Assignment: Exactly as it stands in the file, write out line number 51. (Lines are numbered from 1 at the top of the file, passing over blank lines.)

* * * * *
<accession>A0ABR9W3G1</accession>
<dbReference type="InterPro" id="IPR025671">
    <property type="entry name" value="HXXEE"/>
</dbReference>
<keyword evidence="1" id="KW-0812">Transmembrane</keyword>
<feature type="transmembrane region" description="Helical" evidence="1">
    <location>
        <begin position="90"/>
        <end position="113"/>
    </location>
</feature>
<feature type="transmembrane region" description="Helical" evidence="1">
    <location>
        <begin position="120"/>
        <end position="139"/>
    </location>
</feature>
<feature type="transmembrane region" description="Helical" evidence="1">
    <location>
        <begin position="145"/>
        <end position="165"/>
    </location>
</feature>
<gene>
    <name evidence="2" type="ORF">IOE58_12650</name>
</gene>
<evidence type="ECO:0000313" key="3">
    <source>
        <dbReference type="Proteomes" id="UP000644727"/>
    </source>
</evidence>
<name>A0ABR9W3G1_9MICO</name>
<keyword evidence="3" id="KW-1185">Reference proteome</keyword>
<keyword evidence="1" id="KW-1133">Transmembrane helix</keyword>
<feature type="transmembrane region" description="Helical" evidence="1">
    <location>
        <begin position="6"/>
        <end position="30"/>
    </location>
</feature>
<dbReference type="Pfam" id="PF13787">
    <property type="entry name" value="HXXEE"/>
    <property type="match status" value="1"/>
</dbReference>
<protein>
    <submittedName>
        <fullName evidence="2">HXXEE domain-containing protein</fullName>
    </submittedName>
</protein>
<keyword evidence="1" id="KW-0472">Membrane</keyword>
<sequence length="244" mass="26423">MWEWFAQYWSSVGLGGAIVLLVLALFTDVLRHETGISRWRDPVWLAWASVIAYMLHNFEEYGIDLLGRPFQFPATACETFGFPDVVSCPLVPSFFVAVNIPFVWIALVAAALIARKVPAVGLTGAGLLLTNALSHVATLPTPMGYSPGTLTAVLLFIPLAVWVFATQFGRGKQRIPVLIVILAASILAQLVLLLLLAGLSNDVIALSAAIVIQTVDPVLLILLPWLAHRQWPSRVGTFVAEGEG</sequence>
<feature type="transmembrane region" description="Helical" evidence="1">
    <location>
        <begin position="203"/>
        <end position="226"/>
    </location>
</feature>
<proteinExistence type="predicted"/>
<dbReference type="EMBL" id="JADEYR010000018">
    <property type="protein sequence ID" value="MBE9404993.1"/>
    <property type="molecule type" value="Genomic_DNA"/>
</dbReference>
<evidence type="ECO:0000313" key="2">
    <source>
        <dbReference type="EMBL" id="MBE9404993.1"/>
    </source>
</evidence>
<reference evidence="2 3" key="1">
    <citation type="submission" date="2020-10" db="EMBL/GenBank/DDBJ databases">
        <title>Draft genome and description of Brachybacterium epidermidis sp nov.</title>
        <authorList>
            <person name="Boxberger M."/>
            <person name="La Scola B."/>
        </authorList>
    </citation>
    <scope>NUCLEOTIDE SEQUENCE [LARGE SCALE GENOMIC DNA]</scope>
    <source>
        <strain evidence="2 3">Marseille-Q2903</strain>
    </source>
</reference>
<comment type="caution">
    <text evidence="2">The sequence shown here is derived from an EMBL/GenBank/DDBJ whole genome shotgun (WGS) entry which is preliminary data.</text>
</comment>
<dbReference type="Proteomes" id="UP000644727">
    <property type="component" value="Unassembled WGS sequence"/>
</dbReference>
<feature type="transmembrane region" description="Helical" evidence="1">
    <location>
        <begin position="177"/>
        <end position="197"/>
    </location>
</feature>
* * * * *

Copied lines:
<sequence length="244" mass="26423">MWEWFAQYWSSVGLGGAIVLLVLALFTDVLRHETGISRWRDPVWLAWASVIAYMLHNFEEYGIDLLGRPFQFPATACETFGFPDVVSCPLVPSFFVAVNIPFVWIALVAAALIARKVPAVGLTGAGLLLTNALSHVATLPTPMGYSPGTLTAVLLFIPLAVWVFATQFGRGKQRIPVLIVILAASILAQLVLLLLLAGLSNDVIALSAAIVIQTVDPVLLILLPWLAHRQWPSRVGTFVAEGEG</sequence>